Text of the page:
Dynamically Encoded Actions based on Spacetime Saliency


  • Christoph Feichtenhofer (TU Graz)
  • Axel Pinz (TU Graz)
  • Richard P. Wildes


Human actions typically occur over a well localized extent in both space and time. Similarly, as typically captured in video, human actions have small spatiotemporal support in image space. This project capitalizes on these observations by weighting feature descriptors for action recognition over those areas within a video where actions are most likely to occur. To enable this selective pooling operation, we define a novel measure of space-time saliency that is designed to highlight human actions in temporal sequences of images. Figure 1 illustrates our approach for a ball catching action and compares our spacetime saliency measure with ground truth annotations from [4] and [10].


We approach action recognition within the popular Bags-of-visual-Word (BoW) framework, consisting of three general steps: primitive feature extraction, feature encoding and feature pooling that accumulates encoded features over pre-defined regions. The major novelty in our contribution arises via selective encoding and pooling. Our approach dynamically encodes and pools primitive feature measurements via a new definition of spacetime saliency weights. While previous research has made use of saliency measures as part of an action recognition approach (e.g., [2, 8]), ours is novel in its definition of spacetime saliency based on directional motion energy contrast and spatial variance to capture actions. These two components are motivated directly by two corresponding observations about foreground human actions. First, actions typically involve a foreground motion that is distinct from the surrounding background. Indeed, even in the presence of global camera motion, a foreground action will exhibit a different (superimposed) pattern of motion. For example, a participant in a sporting event will yield a motion that is distinct from that of overall camera motion when he or she is engaged in their sporting activity. We refer to this property as motion contrast. Second, action patterns typically are spatially compact, while background motions are more widely distributed across an image sequence. For example, even interactions between two people (e.g., a hug, handshake or kiss) occupy a relatively small portion of an image. We refer to this second property as motion variance. In combination, these two properties are used to define our measure of spacetime saliency for capturing foreground action motion.

In general, our dynamically adaptive salience weighting can be applied essentially to any local feature measurements in support of action recognition. Here, we illustrate it using various combinations of Improved Dense Trajectories (IDT) [9] and a novel extension to Spatiotemporal Oriented Energies (SOE) [3], termed Locally Aggregated Temporal Energies (LATE), both encoded by Fisher vectors [6].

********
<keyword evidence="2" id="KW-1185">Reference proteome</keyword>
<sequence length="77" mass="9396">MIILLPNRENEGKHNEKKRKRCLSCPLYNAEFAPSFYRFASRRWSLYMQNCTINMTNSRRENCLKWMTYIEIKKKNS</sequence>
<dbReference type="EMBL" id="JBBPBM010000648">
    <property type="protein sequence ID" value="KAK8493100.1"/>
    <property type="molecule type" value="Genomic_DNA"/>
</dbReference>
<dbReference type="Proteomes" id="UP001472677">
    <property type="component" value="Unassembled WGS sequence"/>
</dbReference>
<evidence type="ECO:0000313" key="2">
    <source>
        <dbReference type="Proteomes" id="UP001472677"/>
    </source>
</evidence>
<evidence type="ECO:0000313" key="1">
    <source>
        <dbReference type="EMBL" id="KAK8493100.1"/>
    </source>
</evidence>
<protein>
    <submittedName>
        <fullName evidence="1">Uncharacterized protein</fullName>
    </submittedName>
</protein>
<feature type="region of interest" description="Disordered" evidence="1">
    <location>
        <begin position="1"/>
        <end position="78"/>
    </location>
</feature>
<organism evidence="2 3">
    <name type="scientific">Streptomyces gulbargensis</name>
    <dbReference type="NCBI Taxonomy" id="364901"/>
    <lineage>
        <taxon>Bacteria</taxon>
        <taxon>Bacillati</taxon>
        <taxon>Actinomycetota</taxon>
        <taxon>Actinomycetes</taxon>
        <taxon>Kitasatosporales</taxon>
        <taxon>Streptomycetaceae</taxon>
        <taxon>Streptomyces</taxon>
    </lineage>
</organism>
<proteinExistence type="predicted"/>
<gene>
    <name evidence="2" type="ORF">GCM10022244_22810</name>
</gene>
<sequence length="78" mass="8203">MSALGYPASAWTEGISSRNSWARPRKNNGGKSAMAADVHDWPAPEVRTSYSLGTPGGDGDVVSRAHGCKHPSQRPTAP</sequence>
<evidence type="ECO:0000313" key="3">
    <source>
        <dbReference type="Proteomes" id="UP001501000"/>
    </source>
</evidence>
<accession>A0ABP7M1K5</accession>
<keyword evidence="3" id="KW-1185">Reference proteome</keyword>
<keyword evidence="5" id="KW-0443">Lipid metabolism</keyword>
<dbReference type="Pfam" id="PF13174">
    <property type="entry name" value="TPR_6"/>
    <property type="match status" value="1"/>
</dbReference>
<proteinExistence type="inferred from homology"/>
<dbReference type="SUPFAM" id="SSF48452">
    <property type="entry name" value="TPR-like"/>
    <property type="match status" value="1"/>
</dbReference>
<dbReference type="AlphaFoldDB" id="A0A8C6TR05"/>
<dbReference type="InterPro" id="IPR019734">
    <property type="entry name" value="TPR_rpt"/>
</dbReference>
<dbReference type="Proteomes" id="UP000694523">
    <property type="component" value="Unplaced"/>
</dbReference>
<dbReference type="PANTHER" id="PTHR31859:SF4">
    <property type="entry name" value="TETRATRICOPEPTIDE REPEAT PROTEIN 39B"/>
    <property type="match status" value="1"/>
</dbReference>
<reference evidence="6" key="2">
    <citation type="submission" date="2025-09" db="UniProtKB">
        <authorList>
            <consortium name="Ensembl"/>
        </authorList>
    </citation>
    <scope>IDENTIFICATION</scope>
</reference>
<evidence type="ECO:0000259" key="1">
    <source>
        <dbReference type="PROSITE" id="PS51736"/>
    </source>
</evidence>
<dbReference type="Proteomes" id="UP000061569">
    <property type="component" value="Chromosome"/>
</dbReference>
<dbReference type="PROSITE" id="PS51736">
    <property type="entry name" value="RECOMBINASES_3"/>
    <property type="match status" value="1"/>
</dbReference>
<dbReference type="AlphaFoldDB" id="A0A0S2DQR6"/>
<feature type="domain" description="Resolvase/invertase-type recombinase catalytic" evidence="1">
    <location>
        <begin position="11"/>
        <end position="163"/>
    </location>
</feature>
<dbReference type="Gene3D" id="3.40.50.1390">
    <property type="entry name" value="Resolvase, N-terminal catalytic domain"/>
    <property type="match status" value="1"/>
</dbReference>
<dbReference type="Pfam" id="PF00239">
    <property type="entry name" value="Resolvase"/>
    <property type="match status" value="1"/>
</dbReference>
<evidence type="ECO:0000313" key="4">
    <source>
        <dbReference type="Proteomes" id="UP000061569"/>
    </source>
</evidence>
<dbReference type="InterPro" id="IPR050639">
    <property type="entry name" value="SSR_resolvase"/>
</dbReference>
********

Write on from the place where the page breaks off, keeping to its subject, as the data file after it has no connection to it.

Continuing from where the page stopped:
The overall saliency weighted approach to action recognition has been evaluated on three standard datasets: J-HMDB [4], HMDB51 [5] and UCF101 [7]. Table 1 provides a sampling of our empirical results, with detailed comparison to alternatives available in the complete paper. It is found that the appoach yields results that are competitive with and can even exceed the previous state-of-the-art. These results suggest the importance of explicitly concentrating processing on regions where an action is likely to occur during recognition.

Following are a selection of videos from the J-HMDB [4] dataset as well as their salience maps as computed by our approach (brighter intensities correspond to greater salience). Notice how the approach consistently highlights those portions of the videos where human actions occur. There also is tendency to highlight untextured regions that are adjacent to textured ones (e.g., the sky in the golfing example), as its underconstrained structure contrasts with the non-moving (zero velocity) of the region below.

Related code and Information

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Related Publications

  • [1] Christoph Feichtenhofer, Axel Pinz and Richard P. Wildes, Dynamically encoded actions based on spacetime saliency. In Proc. CVPR 2015.
  • [2] Nicolas Ballas, Yi Yang, Zhen-Zhong Lan, Bertrand Delezoide, Fran- coise Preteux, and Alexander Hauptmann. Space-time robust represen tation for action recognition. In Proc. ICCV, 2013.
  • [3] Konstantinos G. Derpanis, Mikhail Sizintsev, Kevin J. Cannons, and Richard P. Wildes. Action spotting and recognition based on a spatiotemporal orientation analysis. PAMI, 35(3):527–540, 2013.
  • [4] Hueihan Jhuang, Juergen Gall, Silvia Zuffi, Cordelia Schmid, and Michael J. Black. Towards understanding action recognition. In Proc. ICCV, 2013.
  • [5] Hildegard Kuehne, Hueihan Jhuang, Estíbaliz Garrote, Tomaso Poggio, and Thomas Serre. HMDB: a large video database for human motion recognition. In Proc. ICCV, 2011.
  • [6] Florent Perronnin, Jorge Sánchez, and Thomas Mensink. Improving the Fisher kernel for large-scale image classification. In Proc. ECCV, 2010.
  • [7] Khurram Soomro, Amir Roshan Zamir, and Mubarak Shah. UCF101: A dataset of 101 human actions calsses from videos in the wild. Technical Report CRCV-TR-12-01, UCF Center for Research in Computer Vision, 2012.
  • [8] Waqas Sultani and Imran Saleemi. Human action recognition across datasets by foreground-weighted histogram decomposition. In Proc. CVPR, 2014.
  • [9] Heng Wang and Cordelia Schmid. Action recognition with improved trajectories. In Proc. ICCV, 2013.
  • [10] Silvia Zuffi and Michael J Black. Puppet fow. Technical Report TRIS- MPI-007, MPI for Intelligent Systems, 2013.